Dietary strategies for improving iron status: balancing safety and efficacy

Dietary strategies for improving iron status: balancing safety and efficacy In light of evidence that high-dose iron supplements lead to a range of adverse events in low-income settings, the safety and efficacy of lower doses of iron provided through biological or industrial fortification of foodstuffs is reviewed. First, strategies for point-of-manufacture chemical fortification are compared with biofortification achieved through plant breeding. Recent insights into the mechanisms of human iron absorption and regulation, the mechanisms by which iron can promote malaria and bacterial infections, and the role of iron in modifying the gut microbiota are summarized. There is strong evidence that supplemental iron given in nonphysiological amounts can increase the risk of bacterial and protozoal infections (especially malaria), but the use of lower quantities of iron provided within a food matrix, ie, fortified food, should be safer in most cases and represents a more logical strategy for a sustained reduction of the risk of deficiency by providing the best balance of risk and benefits. Further research into iron compounds that would minimize the availability of unabsorbed iron to the gut microbiota is warranted. http://www.deepdyve.com/assets/images/DeepDyve-Logo-lg.png Nutrition Reviews Oxford University Press

Dietary strategies for improving iron status: balancing safety and efficacy

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Publisher
Oxford University Press
Copyright
© The Author(s) 2016. Published by Oxford University Press on behalf of the International Life Sciences Institute.
ISSN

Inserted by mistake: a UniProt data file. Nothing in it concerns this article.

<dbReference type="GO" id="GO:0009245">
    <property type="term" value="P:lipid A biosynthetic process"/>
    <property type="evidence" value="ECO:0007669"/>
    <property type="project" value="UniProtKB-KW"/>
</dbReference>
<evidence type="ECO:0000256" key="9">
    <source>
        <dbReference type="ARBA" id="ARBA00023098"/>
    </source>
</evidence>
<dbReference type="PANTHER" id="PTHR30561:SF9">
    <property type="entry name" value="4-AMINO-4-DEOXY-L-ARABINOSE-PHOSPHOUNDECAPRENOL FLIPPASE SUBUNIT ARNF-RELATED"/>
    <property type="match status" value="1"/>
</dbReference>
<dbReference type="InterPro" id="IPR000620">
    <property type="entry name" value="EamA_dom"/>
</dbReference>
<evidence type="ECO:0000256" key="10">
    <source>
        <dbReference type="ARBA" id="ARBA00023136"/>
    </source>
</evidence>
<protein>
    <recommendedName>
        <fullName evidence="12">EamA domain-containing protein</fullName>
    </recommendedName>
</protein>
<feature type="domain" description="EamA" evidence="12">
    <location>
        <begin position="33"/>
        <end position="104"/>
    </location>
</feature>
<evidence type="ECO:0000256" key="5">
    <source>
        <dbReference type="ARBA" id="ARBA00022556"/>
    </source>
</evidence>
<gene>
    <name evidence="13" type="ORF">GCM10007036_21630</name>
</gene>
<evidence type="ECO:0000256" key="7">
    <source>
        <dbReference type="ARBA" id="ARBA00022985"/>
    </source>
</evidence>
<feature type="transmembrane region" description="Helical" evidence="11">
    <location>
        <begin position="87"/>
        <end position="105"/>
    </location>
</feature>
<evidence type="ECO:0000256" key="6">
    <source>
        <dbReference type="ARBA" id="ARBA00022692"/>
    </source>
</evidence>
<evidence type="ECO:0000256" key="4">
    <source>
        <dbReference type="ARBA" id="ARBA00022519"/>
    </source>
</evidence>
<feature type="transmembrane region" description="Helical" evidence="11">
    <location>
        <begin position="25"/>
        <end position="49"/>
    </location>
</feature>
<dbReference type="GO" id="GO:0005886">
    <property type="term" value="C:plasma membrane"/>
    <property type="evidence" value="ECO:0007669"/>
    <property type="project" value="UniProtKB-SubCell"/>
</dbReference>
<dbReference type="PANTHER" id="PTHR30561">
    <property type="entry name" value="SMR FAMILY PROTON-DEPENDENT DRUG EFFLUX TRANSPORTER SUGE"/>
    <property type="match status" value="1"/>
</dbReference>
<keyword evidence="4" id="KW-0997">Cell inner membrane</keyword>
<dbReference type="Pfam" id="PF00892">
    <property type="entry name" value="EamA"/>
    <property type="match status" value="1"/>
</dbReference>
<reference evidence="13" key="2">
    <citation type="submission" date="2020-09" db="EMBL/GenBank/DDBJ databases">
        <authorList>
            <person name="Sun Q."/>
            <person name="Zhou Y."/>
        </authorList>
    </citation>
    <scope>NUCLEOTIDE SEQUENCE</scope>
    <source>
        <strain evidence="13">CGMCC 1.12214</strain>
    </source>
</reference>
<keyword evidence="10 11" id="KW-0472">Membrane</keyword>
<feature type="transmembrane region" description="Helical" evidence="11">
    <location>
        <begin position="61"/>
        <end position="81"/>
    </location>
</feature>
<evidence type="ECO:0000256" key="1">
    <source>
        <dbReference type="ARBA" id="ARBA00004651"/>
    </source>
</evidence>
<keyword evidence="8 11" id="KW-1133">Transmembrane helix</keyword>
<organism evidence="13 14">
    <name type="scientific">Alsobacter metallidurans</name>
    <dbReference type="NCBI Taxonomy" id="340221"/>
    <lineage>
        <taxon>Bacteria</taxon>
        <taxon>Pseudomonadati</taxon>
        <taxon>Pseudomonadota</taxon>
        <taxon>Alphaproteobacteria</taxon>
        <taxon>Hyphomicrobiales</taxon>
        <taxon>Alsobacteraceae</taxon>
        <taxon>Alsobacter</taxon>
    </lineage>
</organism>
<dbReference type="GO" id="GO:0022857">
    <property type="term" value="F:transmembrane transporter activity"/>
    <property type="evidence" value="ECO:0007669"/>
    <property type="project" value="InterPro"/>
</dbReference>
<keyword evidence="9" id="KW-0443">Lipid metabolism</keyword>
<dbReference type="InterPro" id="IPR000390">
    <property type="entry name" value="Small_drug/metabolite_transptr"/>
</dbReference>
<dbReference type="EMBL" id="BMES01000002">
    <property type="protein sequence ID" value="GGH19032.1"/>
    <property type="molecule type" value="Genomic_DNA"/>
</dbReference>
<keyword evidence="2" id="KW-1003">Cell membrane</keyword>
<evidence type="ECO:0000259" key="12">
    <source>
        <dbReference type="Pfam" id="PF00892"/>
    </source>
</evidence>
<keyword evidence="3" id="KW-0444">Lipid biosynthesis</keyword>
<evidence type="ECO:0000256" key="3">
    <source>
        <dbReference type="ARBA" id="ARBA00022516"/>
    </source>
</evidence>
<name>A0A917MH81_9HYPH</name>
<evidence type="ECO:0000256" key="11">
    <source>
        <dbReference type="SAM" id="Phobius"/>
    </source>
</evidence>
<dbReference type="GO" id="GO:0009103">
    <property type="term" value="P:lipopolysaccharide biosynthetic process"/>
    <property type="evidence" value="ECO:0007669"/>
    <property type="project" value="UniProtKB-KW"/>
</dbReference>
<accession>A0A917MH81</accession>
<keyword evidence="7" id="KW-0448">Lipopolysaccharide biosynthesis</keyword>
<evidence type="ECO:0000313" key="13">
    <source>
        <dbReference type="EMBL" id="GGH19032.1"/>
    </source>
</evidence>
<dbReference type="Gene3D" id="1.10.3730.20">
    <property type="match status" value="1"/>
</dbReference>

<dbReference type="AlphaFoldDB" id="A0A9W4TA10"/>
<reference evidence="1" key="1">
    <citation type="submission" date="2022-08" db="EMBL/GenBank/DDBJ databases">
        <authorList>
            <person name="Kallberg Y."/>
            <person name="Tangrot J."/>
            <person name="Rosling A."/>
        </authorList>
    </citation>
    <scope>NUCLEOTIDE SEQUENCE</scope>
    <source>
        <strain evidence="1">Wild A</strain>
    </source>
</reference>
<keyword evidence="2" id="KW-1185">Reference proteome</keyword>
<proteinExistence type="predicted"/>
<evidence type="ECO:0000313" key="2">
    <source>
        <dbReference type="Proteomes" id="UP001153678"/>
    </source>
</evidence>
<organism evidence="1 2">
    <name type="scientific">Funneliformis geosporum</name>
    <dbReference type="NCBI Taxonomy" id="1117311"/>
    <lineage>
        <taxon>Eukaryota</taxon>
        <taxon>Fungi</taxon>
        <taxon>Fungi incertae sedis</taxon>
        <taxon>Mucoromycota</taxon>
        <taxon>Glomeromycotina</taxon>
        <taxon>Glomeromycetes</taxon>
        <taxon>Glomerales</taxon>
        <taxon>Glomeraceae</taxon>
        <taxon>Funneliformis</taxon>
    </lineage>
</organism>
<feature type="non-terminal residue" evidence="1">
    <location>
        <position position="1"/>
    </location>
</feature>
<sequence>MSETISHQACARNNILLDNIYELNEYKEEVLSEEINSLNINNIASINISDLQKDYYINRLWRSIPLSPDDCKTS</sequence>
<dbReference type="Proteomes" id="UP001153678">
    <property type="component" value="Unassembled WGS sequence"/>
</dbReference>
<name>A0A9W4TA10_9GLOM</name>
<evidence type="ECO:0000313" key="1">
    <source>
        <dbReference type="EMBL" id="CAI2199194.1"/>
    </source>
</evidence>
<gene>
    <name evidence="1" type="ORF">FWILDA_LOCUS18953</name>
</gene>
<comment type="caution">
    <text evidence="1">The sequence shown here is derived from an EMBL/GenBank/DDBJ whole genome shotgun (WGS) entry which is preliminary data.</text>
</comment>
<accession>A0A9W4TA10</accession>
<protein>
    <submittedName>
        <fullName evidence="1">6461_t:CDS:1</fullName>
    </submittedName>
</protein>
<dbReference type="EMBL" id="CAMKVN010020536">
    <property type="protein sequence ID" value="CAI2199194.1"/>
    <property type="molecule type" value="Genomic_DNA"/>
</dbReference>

0029-6643
eISSN
1753-4887
D.O.I.
10.1093/nutrit/nuw055
Publisher site
See Article on Publisher Site

Abstract

In light of evidence that high-dose iron supplements lead to a range of adverse events in low-income settings, the safety and efficacy of lower doses of iron provided through biological or industrial fortification of foodstuffs is reviewed. First, strategies for point-of-manufacture chemical fortification are compared with biofortification achieved through plant breeding. Recent insights into the mechanisms of human iron absorption and regulation, the mechanisms by which iron can promote malaria and bacterial infections, and the role of iron in modifying the gut microbiota are summarized. There is strong evidence that supplemental iron given in nonphysiological amounts can increase the risk of bacterial and protozoal infections (especially malaria), but the use of lower quantities of iron provided within a food matrix, ie, fortified food, should be safer in most cases and represents a more logical strategy for a sustained reduction of the risk of deficiency by providing the best balance of risk and benefits. Further research into iron compounds that would minimize the availability of unabsorbed iron to the gut microbiota is warranted.

Journal

Nutrition ReviewsOxford University Press

Published: Jan 1, 2017

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